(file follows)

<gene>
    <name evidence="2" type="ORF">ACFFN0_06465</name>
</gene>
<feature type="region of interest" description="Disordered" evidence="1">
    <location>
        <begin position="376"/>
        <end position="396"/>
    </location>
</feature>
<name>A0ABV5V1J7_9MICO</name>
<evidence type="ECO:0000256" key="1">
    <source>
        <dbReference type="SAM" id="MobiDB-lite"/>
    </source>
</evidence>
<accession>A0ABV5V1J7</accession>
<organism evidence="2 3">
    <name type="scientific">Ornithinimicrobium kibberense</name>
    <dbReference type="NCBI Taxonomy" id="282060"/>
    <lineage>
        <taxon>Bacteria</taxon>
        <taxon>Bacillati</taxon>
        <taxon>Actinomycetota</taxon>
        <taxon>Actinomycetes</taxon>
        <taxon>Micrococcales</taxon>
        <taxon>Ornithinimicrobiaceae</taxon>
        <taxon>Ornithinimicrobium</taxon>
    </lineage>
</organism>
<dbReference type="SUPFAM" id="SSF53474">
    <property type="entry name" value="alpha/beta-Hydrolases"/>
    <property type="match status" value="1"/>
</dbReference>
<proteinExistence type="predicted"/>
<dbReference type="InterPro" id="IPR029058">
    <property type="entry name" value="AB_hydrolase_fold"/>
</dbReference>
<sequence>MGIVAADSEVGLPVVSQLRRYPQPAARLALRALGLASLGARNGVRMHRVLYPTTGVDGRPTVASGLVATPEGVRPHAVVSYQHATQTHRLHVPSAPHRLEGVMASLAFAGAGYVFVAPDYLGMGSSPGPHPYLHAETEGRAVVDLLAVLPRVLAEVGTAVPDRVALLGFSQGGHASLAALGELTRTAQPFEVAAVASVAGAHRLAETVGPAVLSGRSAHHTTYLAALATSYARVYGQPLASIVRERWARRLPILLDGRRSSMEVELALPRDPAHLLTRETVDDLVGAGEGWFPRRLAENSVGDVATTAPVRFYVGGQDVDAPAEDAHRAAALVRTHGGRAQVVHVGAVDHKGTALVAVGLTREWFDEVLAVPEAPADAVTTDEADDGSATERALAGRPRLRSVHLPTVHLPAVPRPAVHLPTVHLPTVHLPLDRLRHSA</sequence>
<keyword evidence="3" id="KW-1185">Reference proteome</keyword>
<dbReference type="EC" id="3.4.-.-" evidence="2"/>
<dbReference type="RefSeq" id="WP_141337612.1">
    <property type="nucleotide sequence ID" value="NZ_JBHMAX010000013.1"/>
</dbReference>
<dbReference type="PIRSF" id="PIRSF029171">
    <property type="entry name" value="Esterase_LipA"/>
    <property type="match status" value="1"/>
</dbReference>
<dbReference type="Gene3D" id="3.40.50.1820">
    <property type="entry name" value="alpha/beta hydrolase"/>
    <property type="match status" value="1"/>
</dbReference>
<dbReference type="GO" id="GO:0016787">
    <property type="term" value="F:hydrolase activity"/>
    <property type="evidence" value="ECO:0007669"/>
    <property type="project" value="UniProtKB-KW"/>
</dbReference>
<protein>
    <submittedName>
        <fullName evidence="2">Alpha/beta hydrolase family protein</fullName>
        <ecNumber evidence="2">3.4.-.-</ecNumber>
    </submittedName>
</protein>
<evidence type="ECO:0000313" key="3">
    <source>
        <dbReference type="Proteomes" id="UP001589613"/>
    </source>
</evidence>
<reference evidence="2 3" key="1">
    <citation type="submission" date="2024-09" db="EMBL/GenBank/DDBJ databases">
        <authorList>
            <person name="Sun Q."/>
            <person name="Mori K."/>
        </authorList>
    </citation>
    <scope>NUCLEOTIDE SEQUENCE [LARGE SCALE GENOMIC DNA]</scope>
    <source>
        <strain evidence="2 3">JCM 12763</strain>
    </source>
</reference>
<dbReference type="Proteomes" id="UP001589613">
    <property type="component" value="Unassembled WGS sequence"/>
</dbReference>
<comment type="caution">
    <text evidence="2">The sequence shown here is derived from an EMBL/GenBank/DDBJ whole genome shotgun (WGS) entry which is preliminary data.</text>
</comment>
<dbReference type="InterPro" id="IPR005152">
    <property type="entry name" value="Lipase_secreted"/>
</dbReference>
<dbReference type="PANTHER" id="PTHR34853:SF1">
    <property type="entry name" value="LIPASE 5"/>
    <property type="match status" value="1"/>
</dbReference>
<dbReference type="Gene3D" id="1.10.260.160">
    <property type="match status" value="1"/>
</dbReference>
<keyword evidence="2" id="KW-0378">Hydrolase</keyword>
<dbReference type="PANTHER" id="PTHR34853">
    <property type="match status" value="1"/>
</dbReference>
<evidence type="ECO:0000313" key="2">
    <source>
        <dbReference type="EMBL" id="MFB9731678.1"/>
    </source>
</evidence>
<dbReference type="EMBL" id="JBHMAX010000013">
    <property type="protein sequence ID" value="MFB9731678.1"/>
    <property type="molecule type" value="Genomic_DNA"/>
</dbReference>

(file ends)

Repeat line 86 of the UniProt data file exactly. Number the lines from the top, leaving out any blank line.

<dbReference type="InterPro" id="IPR005152">